Goodbye Solo (Roadside Attractions, NR)

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goodbyesolo1.jpgGoodbye Solo begins mid-cab drive. Solo laughs, unable to believe what William has just told him; we don’t hear what was said but it involved a proposition William’s made for Solo to drive him to a specific location on a specific date.

 

 

 

 

 

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In Goodbye Solo, a cranky, old white dude named William (Red West) finds his life infiltrated by a chatty Senegalese cab driver named Solo (Souleymane Sy Savane), and “an unlikely friendship” blossoms. By all counts, this shouldn’t sound like a good film by anyone other than a person who truly thought Driving Miss Daisy was the best film of 1989 (and had been yearning for an update). However, writer/director Ramin Bahrani (Chop Shop, Man Push Cart) has an uncanny gift for finding something curiously profound in an all-too-familiar “odd couple” setup.

Very few directors working today can handle such delicate and/or stale material and turn it into something meaningful. In Man Push Cart, Bahrani crafted an eloquent portrait of a musician, popular in his native country of Pakistan, striving to make ends meet working in his own coffee cart in New York City. In Goodbye Solo, the title figuratively suggests his own artistic shift, from the dialogue-scarce singularity of Man Push Cart to more interpersonal relationships in Chop Shop, which concerns a young orphan and his teenage sister, and now Goodbye Solo. More than in-your-face directors like Spike Lee or ham-fisted ones like Paul Haggis, Bahrani gives a depiction of melting-pot America that is seamless (and subtle).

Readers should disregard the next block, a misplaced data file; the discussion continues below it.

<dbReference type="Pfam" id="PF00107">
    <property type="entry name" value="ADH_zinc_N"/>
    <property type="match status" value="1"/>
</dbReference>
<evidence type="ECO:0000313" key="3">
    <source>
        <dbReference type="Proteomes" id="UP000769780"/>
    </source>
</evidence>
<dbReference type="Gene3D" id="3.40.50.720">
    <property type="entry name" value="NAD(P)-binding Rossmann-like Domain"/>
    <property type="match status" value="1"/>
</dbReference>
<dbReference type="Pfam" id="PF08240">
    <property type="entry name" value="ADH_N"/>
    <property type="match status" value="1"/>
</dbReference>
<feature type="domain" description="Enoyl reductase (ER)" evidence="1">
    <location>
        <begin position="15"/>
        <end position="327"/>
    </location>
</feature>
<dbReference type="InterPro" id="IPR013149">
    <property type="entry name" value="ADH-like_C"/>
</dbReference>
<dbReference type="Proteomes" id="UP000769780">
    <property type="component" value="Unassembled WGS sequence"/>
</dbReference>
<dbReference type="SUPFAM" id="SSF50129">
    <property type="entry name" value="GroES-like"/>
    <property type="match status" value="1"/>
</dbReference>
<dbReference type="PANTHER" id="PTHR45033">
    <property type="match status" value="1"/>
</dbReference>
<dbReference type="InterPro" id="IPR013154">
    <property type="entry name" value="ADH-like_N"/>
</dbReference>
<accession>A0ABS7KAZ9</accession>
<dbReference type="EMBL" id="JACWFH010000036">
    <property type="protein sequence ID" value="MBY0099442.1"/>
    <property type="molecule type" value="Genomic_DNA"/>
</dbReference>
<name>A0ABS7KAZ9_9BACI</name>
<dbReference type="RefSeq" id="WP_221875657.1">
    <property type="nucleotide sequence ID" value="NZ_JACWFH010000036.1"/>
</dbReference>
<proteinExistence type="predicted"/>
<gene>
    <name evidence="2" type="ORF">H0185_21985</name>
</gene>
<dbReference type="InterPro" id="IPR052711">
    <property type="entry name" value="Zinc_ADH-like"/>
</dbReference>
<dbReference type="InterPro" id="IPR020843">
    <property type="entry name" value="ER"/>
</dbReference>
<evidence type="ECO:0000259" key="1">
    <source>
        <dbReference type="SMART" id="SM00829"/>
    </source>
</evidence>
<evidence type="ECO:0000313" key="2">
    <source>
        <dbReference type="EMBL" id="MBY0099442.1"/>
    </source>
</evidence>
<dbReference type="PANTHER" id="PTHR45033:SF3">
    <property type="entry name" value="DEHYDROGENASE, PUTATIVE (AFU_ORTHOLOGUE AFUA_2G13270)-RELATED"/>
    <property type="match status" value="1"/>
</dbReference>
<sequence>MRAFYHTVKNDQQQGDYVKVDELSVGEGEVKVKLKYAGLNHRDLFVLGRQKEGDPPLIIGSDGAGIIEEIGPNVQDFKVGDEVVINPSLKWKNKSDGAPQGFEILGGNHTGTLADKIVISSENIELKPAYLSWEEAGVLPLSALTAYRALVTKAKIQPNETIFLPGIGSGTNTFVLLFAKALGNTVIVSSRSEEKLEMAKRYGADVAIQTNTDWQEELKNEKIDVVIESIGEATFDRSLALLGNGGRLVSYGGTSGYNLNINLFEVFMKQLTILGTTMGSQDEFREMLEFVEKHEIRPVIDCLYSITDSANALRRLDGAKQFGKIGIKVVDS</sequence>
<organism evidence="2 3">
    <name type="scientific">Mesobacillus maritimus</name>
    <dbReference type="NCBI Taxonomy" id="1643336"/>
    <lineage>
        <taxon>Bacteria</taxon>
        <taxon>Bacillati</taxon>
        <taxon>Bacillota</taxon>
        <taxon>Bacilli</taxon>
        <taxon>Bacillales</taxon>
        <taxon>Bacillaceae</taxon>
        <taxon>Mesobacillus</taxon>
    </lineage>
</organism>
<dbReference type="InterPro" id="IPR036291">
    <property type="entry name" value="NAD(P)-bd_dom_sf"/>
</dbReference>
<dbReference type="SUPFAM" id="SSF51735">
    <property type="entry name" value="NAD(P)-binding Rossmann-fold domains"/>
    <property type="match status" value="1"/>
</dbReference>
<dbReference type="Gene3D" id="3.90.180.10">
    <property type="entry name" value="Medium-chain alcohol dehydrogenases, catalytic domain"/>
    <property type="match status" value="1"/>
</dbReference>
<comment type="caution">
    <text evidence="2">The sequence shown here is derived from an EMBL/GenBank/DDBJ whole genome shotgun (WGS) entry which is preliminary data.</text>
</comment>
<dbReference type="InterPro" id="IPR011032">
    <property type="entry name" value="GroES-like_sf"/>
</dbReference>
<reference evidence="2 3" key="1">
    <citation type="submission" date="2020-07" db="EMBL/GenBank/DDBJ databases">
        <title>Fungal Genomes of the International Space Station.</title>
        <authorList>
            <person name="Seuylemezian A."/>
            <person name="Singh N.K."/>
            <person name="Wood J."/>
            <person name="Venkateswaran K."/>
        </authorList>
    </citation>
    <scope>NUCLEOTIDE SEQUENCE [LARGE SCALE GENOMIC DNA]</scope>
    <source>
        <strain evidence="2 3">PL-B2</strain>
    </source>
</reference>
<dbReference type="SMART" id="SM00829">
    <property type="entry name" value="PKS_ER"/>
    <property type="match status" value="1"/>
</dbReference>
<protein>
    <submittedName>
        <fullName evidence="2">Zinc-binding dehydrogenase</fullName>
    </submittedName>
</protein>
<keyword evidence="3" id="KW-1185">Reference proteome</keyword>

Goodbye Solo begins mid-cab drive. Solo laughs, unable to believe what William has just told him; we don’t hear what was said but it involved a proposition William’s made for Solo to drive him to a specific location on a specific date. “You’re not going to jump off a cliff?” Solo asks. William is silent. It’s in this moment where Solo makes the conscious decision to become a part of William’s life, despite the old man’s grumbling. Bahrani doesn’t explain to us why Solo feels obliged to look after the possibly suicidal man, but it seems to be for the expected reasons: He’s fixing the problems of someone else’s life because he can’t work out his own.

There’s no way to describe the plot details of Goodbye Solo without making it sound like less of a film than it actually is. Bahrani evades the squirm-inducing bathos of its foundation with a sincere depth in meaning and character. All of the late revelations of the film sound irritatingly calculated, and yet in his pacing of the film, which veers away from maudlin potholes, and through his actors, all of whom are astounding, Goodbye Solo emerges as a bittersweet magnum opus for one of the few talented voices in true American independent cinema’s specialized talents. | Joe Bowman
 

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